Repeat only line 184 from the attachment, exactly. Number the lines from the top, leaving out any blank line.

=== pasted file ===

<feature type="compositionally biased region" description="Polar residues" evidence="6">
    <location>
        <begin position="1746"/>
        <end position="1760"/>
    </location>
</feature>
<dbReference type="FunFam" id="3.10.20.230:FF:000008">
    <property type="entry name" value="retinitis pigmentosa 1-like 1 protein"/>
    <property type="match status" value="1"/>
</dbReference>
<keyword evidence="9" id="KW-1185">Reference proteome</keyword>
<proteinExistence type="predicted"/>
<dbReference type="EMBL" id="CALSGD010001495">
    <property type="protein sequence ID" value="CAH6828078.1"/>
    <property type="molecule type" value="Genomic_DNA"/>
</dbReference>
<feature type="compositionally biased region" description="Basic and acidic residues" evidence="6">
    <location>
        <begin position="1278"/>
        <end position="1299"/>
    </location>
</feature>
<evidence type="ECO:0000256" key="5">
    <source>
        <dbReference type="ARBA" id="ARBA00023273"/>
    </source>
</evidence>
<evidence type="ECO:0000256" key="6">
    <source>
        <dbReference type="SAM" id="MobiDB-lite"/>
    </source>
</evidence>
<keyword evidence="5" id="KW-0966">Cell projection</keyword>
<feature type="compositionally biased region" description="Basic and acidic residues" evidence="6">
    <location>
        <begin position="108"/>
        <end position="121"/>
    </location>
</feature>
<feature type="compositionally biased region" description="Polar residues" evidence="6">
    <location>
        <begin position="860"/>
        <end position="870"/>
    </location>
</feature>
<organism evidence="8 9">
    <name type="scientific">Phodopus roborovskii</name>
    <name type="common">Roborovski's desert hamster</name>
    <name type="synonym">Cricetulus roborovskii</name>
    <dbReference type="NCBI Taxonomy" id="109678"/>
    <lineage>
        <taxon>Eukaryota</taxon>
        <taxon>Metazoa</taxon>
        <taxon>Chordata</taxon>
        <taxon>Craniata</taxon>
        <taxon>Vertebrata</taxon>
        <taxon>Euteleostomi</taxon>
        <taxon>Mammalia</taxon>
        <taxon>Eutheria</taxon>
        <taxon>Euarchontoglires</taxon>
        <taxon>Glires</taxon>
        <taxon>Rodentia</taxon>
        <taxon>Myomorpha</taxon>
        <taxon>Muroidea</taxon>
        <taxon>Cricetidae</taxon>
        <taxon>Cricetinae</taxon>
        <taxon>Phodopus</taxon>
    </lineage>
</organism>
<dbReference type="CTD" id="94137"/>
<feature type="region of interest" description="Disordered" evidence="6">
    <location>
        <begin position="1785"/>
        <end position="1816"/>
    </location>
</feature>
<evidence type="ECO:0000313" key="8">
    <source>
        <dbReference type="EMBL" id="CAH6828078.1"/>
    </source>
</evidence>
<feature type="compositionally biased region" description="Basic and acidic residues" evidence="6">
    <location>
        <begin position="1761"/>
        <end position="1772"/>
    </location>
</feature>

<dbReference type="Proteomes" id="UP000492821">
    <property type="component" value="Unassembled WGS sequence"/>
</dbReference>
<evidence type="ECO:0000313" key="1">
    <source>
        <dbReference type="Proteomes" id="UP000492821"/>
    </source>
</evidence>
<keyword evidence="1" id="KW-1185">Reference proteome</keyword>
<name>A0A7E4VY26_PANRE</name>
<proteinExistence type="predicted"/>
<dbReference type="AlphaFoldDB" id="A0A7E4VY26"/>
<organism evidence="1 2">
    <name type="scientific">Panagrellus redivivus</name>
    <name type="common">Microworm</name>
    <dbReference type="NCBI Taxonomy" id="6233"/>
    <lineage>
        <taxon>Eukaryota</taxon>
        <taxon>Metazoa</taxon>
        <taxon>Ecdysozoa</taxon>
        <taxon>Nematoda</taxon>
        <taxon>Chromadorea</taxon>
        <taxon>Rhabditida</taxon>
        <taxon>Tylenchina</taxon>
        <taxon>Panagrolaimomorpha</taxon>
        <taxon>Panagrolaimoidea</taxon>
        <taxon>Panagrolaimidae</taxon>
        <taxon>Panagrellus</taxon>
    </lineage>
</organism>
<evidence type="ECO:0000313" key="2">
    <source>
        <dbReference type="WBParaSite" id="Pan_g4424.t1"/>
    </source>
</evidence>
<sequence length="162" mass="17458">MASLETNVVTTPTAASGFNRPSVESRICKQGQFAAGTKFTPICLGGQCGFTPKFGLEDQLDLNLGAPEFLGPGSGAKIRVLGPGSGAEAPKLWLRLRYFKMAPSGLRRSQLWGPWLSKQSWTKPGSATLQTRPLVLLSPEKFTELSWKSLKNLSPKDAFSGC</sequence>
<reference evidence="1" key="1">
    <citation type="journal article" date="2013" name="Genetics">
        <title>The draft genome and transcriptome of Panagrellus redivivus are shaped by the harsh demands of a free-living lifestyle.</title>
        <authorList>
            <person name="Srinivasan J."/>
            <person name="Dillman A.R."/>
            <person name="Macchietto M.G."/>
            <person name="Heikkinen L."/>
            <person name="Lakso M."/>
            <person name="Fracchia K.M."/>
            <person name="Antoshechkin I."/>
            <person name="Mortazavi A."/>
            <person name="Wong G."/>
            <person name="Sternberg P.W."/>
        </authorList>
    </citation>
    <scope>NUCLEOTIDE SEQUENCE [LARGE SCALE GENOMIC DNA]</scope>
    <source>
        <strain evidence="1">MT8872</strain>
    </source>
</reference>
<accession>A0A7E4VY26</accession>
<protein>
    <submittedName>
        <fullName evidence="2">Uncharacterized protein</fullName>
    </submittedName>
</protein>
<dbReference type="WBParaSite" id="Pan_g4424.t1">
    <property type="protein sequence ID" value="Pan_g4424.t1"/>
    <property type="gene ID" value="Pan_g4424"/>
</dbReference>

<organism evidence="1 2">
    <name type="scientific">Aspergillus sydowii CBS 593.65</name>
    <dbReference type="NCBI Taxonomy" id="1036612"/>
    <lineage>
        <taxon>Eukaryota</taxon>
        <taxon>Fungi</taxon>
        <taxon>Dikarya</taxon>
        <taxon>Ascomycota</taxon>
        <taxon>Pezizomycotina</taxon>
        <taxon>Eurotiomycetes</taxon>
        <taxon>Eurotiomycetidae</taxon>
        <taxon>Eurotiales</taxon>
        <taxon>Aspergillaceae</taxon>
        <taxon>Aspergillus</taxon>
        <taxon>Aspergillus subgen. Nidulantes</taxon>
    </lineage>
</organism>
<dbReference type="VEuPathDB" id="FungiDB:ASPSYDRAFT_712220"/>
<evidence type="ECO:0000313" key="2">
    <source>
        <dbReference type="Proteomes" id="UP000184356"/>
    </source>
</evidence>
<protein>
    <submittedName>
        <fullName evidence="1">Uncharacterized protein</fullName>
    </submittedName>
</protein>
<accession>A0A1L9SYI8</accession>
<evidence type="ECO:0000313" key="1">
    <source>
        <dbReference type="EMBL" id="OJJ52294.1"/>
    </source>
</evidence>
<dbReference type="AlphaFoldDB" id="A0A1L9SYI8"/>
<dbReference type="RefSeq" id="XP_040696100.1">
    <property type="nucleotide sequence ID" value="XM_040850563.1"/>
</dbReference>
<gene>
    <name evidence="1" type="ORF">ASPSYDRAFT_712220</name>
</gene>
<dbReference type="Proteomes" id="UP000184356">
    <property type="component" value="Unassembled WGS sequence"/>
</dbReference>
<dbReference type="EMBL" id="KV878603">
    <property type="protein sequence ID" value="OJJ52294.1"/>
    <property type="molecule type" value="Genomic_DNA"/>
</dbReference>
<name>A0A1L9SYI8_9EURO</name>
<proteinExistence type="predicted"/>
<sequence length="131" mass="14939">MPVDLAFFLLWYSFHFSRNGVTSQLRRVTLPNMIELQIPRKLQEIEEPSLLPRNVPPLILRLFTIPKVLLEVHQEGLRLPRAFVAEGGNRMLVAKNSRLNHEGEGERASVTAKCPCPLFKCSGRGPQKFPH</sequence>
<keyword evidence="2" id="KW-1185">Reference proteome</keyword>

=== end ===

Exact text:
<evidence type="ECO:0000313" key="1">